Pounded Chicken With Herbs. In my One Great column this week, I share a technique from Marco Canora's new book on healthful eating and it just might change your cooking life.
Everybody needs a treat, particularly a healthful spin on something delicious. These granola bars use raspberry jam to go in the sweet directions.
For one more sweet-but-healthful treat, Ellie Krieger uses dates, dried figs and coconut to roll up a batch of truffles. Who says you have to have chocolate?
Make a plan, and we'll see you in the kitchen.
Friday, January 9, 2015
Chefs don't cook like the rest of us. That can be good and bad for people who love recipes.
Sometimes, their cooking is complicated and involves lots of pots and obscure ingredients. That's bad for recipe lovers.
Sometimes, their cooking is so simple, anyone can do it. And that is very, very good for us.
New York's Marco Canora can do the first kind of cooking very well at his restaurant Hearth and his former restaurant Insieme. But in his new book, "A Good Food Day," he does the second kind with healthful recipes. That's where I spotted this smart method for the usually bland skinless, boneless chicken breasts.
It sounds harder than it is, but you're really flattening chicken breasts so they cook really fast. And when you flatten them, you beat herbs into them. How smart is that? The herb topping is endlessly adaptable, and the cooked breasts can be sliced and used on anything from pasta to salad.
From "A Good Food Day," by Marco Canora (Clarkson Potter, $30).
4 (6- to 8-ounce) boneless, skinless chicken breasts
12 large fresh sage leaves, roughly chopped
Leaves from 2 sprigs of fresh rosemary, chopped
Grated zest of 2 small lemons
2 small garlic cloves, roughly chopped
1 tablespoon fine sea salt
Freshly ground black pepper
8 teaspoons olive oil, plus 4 tablespoons for cooking
4 lemon wedges
STARTING at the thicker side, make a lengthwise cut into the chicken breast, stopping before you cut all the through. Fold it open like a book. Place between two pieces of plastic wrap and pound it out thinly with the flat side of a meat tenderizer, working from the inside out, until it's about 1/4 inch thick. Repeat with the remaining breasts.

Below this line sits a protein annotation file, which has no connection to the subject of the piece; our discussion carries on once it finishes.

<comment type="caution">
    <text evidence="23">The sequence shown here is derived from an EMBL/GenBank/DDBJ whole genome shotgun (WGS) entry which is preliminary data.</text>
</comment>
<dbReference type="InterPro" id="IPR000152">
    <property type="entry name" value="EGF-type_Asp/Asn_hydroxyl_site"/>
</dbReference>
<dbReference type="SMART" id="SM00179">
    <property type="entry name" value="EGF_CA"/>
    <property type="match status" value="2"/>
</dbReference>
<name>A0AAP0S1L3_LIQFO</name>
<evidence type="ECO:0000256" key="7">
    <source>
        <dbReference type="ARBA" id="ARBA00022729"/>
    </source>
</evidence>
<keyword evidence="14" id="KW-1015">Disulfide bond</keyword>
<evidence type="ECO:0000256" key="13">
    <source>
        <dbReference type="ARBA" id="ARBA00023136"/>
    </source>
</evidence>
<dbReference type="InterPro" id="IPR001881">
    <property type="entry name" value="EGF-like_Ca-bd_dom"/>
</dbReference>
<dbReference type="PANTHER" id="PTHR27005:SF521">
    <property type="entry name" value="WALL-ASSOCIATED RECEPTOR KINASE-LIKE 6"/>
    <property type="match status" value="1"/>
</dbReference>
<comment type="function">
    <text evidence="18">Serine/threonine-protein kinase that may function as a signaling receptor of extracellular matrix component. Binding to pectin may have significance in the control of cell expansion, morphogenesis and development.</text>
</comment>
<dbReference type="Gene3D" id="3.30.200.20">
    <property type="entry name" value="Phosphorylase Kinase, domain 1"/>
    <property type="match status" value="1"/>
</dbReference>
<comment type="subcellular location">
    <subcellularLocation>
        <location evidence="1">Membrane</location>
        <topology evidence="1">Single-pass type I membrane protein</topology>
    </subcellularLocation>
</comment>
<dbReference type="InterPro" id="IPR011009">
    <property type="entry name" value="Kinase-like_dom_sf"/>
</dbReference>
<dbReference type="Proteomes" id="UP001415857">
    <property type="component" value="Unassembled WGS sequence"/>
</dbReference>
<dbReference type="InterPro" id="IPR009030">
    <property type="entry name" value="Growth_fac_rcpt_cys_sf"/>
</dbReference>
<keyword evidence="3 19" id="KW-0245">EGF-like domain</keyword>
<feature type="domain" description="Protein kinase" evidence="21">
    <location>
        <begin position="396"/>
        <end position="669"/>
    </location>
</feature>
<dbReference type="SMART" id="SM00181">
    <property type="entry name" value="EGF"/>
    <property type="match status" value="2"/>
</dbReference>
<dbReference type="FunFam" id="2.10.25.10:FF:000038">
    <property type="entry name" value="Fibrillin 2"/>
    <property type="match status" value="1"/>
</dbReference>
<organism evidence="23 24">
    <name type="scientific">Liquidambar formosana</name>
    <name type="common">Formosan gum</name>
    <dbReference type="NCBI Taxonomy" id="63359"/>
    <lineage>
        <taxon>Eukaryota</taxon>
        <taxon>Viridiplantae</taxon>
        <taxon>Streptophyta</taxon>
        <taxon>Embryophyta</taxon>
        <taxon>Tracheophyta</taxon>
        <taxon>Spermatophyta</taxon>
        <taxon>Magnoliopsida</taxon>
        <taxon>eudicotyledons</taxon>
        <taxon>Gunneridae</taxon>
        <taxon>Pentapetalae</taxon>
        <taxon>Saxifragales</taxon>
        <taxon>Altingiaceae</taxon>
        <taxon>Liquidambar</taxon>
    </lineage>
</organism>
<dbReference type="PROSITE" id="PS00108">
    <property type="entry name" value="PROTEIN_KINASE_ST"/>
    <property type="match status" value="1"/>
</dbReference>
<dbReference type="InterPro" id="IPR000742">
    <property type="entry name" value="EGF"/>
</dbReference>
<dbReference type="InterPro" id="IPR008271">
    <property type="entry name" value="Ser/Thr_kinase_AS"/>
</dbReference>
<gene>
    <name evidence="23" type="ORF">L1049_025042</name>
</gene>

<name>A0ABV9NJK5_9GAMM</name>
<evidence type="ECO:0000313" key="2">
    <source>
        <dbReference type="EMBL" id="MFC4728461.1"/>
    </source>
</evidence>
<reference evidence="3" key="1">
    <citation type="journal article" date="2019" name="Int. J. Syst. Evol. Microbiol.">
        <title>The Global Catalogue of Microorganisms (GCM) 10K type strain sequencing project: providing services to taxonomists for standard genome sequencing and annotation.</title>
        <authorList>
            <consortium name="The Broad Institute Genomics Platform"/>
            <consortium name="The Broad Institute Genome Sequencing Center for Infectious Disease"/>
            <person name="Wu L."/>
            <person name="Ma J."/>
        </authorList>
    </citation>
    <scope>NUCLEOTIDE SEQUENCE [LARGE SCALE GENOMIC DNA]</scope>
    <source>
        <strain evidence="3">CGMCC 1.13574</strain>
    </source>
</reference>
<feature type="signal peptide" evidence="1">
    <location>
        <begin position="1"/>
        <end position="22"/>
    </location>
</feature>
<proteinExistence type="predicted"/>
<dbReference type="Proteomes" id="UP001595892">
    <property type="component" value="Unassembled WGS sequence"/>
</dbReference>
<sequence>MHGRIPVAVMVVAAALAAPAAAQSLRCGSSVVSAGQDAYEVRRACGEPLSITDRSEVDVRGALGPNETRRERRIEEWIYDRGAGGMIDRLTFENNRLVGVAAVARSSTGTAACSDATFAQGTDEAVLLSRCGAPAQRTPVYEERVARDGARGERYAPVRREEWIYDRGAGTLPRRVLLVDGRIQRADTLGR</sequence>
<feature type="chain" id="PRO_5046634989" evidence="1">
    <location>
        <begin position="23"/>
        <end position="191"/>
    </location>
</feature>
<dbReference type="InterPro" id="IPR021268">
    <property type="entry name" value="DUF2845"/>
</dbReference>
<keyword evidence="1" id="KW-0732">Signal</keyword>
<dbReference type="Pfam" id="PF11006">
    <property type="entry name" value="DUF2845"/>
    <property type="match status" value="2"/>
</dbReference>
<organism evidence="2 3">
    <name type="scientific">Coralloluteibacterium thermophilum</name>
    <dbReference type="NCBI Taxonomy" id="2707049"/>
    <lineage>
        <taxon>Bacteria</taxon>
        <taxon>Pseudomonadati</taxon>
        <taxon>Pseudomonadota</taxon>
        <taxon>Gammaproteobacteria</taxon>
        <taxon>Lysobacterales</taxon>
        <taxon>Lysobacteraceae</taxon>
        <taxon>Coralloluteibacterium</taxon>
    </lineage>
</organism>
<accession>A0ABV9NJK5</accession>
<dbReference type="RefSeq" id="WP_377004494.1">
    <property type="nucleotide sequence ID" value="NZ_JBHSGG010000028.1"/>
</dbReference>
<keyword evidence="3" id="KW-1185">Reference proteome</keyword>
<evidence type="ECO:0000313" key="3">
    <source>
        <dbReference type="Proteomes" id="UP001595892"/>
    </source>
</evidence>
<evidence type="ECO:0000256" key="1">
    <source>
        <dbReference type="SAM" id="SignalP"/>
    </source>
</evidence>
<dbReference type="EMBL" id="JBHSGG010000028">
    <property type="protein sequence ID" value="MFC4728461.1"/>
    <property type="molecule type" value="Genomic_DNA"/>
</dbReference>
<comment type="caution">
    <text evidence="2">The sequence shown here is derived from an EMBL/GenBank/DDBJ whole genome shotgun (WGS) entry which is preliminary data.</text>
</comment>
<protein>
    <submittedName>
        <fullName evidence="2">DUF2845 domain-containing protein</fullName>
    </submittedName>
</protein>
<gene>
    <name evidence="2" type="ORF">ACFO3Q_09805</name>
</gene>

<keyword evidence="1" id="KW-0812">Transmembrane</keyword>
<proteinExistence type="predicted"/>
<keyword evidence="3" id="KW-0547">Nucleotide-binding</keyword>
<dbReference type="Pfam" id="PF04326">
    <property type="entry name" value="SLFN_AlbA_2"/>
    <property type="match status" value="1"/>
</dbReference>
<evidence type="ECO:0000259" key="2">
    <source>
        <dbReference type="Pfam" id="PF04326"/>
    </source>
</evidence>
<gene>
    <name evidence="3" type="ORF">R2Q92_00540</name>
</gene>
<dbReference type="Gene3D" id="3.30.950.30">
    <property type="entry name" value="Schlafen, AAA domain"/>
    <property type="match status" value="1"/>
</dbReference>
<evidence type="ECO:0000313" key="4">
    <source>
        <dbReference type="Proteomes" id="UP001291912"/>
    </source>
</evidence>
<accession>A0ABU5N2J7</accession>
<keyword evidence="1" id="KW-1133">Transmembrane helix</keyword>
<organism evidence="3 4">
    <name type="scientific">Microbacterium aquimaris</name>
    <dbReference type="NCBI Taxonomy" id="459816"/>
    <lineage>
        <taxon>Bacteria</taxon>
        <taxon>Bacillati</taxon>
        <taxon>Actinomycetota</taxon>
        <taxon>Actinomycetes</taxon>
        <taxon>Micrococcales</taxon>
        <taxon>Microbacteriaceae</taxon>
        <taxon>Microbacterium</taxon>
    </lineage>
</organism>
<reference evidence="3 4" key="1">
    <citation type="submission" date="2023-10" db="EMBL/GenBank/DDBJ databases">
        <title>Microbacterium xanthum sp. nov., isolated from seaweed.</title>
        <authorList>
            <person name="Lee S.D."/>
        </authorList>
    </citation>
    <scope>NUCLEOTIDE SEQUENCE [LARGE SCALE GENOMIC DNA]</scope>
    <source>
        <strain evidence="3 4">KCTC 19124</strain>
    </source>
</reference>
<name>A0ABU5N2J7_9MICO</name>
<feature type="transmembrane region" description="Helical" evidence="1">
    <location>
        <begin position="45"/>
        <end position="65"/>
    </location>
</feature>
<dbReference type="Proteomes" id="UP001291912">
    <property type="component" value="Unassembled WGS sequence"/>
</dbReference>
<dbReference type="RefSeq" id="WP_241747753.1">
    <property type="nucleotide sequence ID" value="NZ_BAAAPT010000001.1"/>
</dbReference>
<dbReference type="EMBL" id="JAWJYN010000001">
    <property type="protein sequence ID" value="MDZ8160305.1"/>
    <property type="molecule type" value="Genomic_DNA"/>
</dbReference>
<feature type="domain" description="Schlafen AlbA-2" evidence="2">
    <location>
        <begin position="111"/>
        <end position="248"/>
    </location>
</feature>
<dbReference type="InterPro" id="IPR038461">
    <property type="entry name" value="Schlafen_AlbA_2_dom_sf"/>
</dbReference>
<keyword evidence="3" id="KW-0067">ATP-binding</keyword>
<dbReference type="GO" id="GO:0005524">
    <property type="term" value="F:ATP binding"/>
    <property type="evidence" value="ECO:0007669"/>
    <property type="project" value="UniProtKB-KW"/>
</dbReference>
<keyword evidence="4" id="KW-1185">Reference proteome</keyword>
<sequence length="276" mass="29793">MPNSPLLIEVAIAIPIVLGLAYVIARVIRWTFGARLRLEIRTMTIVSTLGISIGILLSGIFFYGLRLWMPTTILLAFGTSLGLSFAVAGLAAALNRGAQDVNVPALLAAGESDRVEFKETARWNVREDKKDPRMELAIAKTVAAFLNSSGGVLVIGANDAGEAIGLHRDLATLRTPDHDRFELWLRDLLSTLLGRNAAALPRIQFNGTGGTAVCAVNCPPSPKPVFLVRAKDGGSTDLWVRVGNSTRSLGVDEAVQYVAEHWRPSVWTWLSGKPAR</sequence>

PILE the herbs, lemon zest and garlic on a cutting board and chop together. Place in a small bowl and add the salt, a few grinds of pepper and 8 teaspoons olive oil. Spread half the paste evenly on one side of the chicken breasts and rub it in.
COVER with plastic wrap again and lightly pound in the seasoning with the toothy side of the meat tenderizer. Flip the breasts and rub the remaining past into the other side, cover and pound again.
HEAT 1 tablespoon olive oil in a large skillet over high heat until it's very hot. Add 1 chicken breast, put a weight on it (like a kettle or heavy pan), cook about 45 seconds. Flip it, weight it again and cook 45 seconds. Transfer to a plate and let it rest 3 minutes while you cook the remaining chicken. Squeeze a little lemon over each, then cut in slices.
YIELD: 4 servings.
Remember the Good Food Awards we reported on a couple of months back? This is a California-based group that recognizes producers of artisan, craft foods using local ingredients in a number of categories, including beer, charcuterie, cheese, chocolate, coffee, confections, honey, oils, pickles, preserves and spirits.